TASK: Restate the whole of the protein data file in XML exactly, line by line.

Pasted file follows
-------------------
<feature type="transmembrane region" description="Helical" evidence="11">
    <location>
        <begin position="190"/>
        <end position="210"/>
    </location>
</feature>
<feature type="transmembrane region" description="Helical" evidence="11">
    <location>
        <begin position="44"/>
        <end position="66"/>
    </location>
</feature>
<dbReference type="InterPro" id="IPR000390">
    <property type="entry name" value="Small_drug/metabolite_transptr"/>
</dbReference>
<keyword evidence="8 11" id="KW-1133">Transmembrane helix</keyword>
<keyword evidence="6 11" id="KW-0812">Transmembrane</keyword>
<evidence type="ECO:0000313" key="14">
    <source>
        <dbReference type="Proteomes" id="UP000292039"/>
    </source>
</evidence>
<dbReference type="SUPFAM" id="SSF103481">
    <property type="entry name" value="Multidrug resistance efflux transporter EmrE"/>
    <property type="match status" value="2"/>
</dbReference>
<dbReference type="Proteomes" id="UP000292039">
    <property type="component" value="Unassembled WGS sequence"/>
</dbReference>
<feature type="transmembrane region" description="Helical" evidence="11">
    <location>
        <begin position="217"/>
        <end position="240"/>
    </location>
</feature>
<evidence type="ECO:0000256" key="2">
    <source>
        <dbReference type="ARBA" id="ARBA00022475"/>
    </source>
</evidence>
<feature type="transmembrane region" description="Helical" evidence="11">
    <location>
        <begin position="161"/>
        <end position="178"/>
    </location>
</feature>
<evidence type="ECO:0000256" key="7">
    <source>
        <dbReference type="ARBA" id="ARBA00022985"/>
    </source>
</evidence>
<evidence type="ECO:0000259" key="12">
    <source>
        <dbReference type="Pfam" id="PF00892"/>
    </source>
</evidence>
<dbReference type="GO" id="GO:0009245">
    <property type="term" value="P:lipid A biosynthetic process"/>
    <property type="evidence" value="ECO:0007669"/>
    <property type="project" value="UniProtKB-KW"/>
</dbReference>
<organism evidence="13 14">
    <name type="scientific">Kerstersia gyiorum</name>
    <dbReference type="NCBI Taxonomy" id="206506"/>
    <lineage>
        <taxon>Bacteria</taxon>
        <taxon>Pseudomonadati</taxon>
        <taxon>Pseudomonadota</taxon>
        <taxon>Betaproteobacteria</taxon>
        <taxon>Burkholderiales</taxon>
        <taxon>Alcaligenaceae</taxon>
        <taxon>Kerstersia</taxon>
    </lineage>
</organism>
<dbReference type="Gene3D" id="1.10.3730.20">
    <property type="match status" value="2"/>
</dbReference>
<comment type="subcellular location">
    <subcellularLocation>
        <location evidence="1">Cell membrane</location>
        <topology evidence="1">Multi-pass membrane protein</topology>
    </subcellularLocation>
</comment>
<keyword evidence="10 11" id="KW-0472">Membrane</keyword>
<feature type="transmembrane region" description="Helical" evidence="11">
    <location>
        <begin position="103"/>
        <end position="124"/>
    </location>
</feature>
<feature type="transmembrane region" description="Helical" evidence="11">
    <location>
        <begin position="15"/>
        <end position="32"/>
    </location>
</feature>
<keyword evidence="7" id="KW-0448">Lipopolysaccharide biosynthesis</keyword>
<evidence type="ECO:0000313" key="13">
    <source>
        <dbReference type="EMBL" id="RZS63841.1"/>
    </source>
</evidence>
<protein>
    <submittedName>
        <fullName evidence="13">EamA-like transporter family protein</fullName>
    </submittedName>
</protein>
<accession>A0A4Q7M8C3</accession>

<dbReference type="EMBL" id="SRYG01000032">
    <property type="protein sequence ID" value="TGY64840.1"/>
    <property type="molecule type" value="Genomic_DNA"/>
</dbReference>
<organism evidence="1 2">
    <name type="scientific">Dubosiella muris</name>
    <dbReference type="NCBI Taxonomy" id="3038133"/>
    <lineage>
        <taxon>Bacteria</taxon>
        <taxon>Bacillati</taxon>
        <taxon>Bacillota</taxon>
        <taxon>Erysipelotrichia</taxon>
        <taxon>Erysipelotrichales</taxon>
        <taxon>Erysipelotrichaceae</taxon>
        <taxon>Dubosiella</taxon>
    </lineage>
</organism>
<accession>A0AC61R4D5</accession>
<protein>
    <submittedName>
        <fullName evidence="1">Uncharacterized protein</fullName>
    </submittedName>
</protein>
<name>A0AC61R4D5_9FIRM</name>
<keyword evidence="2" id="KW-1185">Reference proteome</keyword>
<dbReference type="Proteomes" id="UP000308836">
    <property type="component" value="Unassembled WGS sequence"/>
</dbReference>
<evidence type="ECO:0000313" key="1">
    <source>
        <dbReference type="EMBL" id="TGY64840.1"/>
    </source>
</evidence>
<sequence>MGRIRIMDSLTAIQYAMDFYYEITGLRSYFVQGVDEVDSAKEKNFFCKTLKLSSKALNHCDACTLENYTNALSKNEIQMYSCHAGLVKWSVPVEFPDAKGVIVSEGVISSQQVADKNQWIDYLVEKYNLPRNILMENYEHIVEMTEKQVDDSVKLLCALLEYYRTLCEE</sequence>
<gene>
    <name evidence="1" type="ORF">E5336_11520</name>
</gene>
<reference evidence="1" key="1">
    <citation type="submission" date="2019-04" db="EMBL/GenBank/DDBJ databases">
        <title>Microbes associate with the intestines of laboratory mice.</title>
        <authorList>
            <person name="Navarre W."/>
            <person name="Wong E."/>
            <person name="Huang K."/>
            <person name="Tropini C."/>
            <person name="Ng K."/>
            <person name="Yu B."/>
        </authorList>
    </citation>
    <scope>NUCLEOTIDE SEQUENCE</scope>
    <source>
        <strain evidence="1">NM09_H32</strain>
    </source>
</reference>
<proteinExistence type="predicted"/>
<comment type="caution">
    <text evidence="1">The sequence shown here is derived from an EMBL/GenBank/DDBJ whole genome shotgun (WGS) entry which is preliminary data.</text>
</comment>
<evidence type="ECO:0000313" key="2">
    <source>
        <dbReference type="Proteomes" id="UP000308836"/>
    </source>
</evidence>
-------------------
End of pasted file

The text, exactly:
<feature type="transmembrane region" description="Helical" evidence="11">
    <location>
        <begin position="190"/>
        <end position="210"/>
    </location>
</feature>
<feature type="transmembrane region" description="Helical" evidence="11">
    <location>
        <begin position="44"/>
        <end position="66"/>
    </location>
</feature>
<dbReference type="InterPro" id="IPR000390">
    <property type="entry name" value="Small_drug/metabolite_transptr"/>
</dbReference>
<keyword evidence="8 11" id="KW-1133">Transmembrane helix</keyword>
<keyword evidence="6 11" id="KW-0812">Transmembrane</keyword>
<evidence type="ECO:0000313" key="14">
    <source>
        <dbReference type="Proteomes" id="UP000292039"/>
    </source>
</evidence>
<dbReference type="SUPFAM" id="SSF103481">
    <property type="entry name" value="Multidrug resistance efflux transporter EmrE"/>
    <property type="match status" value="2"/>
</dbReference>
<dbReference type="Proteomes" id="UP000292039">
    <property type="component" value="Unassembled WGS sequence"/>
</dbReference>
<feature type="transmembrane region" description="Helical" evidence="11">
    <location>
        <begin position="217"/>
        <end position="240"/>
    </location>
</feature>
<evidence type="ECO:0000256" key="2">
    <source>
        <dbReference type="ARBA" id="ARBA00022475"/>
    </source>
</evidence>
<feature type="transmembrane region" description="Helical" evidence="11">
    <location>
        <begin position="161"/>
        <end position="178"/>
    </location>
</feature>
<evidence type="ECO:0000256" key="7">
    <source>
        <dbReference type="ARBA" id="ARBA00022985"/>
    </source>
</evidence>
<evidence type="ECO:0000259" key="12">
    <source>
        <dbReference type="Pfam" id="PF00892"/>
    </source>
</evidence>
<dbReference type="GO" id="GO:0009245">
    <property type="term" value="P:lipid A biosynthetic process"/>
    <property type="evidence" value="ECO:0007669"/>
    <property type="project" value="UniProtKB-KW"/>
</dbReference>
<organism evidence="13 14">
    <name type="scientific">Kerstersia gyiorum</name>
    <dbReference type="NCBI Taxonomy" id="206506"/>
    <lineage>
        <taxon>Bacteria</taxon>
        <taxon>Pseudomonadati</taxon>
        <taxon>Pseudomonadota</taxon>
        <taxon>Betaproteobacteria</taxon>
        <taxon>Burkholderiales</taxon>
        <taxon>Alcaligenaceae</taxon>
        <taxon>Kerstersia</taxon>
    </lineage>
</organism>
<dbReference type="Gene3D" id="1.10.3730.20">
    <property type="match status" value="2"/>
</dbReference>
<comment type="subcellular location">
    <subcellularLocation>
        <location evidence="1">Cell membrane</location>
        <topology evidence="1">Multi-pass membrane protein</topology>
    </subcellularLocation>
</comment>
<keyword evidence="10 11" id="KW-0472">Membrane</keyword>
<feature type="transmembrane region" description="Helical" evidence="11">
    <location>
        <begin position="103"/>
        <end position="124"/>
    </location>
</feature>
<feature type="transmembrane region" description="Helical" evidence="11">
    <location>
        <begin position="15"/>
        <end position="32"/>
    </location>
</feature>
<keyword evidence="7" id="KW-0448">Lipopolysaccharide biosynthesis</keyword>
<evidence type="ECO:0000313" key="13">
    <source>
        <dbReference type="EMBL" id="RZS63841.1"/>
    </source>
</evidence>
<protein>
    <submittedName>
        <fullName evidence="13">EamA-like transporter family protein</fullName>
    </submittedName>
</protein>
<accession>A0A4Q7M8C3</accession>

<dbReference type="EMBL" id="SRYG01000032">
    <property type="protein sequence ID" value="TGY64840.1"/>
    <property type="molecule type" value="Genomic_DNA"/>
</dbReference>
<organism evidence="1 2">
    <name type="scientific">Dubosiella muris</name>
    <dbReference type="NCBI Taxonomy" id="3038133"/>
    <lineage>
        <taxon>Bacteria</taxon>
        <taxon>Bacillati</taxon>
        <taxon>Bacillota</taxon>
        <taxon>Erysipelotrichia</taxon>
        <taxon>Erysipelotrichales</taxon>
        <taxon>Erysipelotrichaceae</taxon>
        <taxon>Dubosiella</taxon>
    </lineage>
</organism>
<accession>A0AC61R4D5</accession>
<protein>
    <submittedName>
        <fullName evidence="1">Uncharacterized protein</fullName>
    </submittedName>
</protein>
<name>A0AC61R4D5_9FIRM</name>
<keyword evidence="2" id="KW-1185">Reference proteome</keyword>
<dbReference type="Proteomes" id="UP000308836">
    <property type="component" value="Unassembled WGS sequence"/>
</dbReference>
<evidence type="ECO:0000313" key="1">
    <source>
        <dbReference type="EMBL" id="TGY64840.1"/>
    </source>
</evidence>
<sequence>MGRIRIMDSLTAIQYAMDFYYEITGLRSYFVQGVDEVDSAKEKNFFCKTLKLSSKALNHCDACTLENYTNALSKNEIQMYSCHAGLVKWSVPVEFPDAKGVIVSEGVISSQQVADKNQWIDYLVEKYNLPRNILMENYEHIVEMTEKQVDDSVKLLCALLEYYRTLCEE</sequence>
<gene>
    <name evidence="1" type="ORF">E5336_11520</name>
</gene>
<reference evidence="1" key="1">
    <citation type="submission" date="2019-04" db="EMBL/GenBank/DDBJ databases">
        <title>Microbes associate with the intestines of laboratory mice.</title>
        <authorList>
            <person name="Navarre W."/>
            <person name="Wong E."/>
            <person name="Huang K."/>
            <person name="Tropini C."/>
            <person name="Ng K."/>
            <person name="Yu B."/>
        </authorList>
    </citation>
    <scope>NUCLEOTIDE SEQUENCE</scope>
    <source>
        <strain evidence="1">NM09_H32</strain>
    </source>
</reference>
<proteinExistence type="predicted"/>
<comment type="caution">
    <text evidence="1">The sequence shown here is derived from an EMBL/GenBank/DDBJ whole genome shotgun (WGS) entry which is preliminary data.</text>
</comment>
<evidence type="ECO:0000313" key="2">
    <source>
        <dbReference type="Proteomes" id="UP000308836"/>
    </source>
</evidence>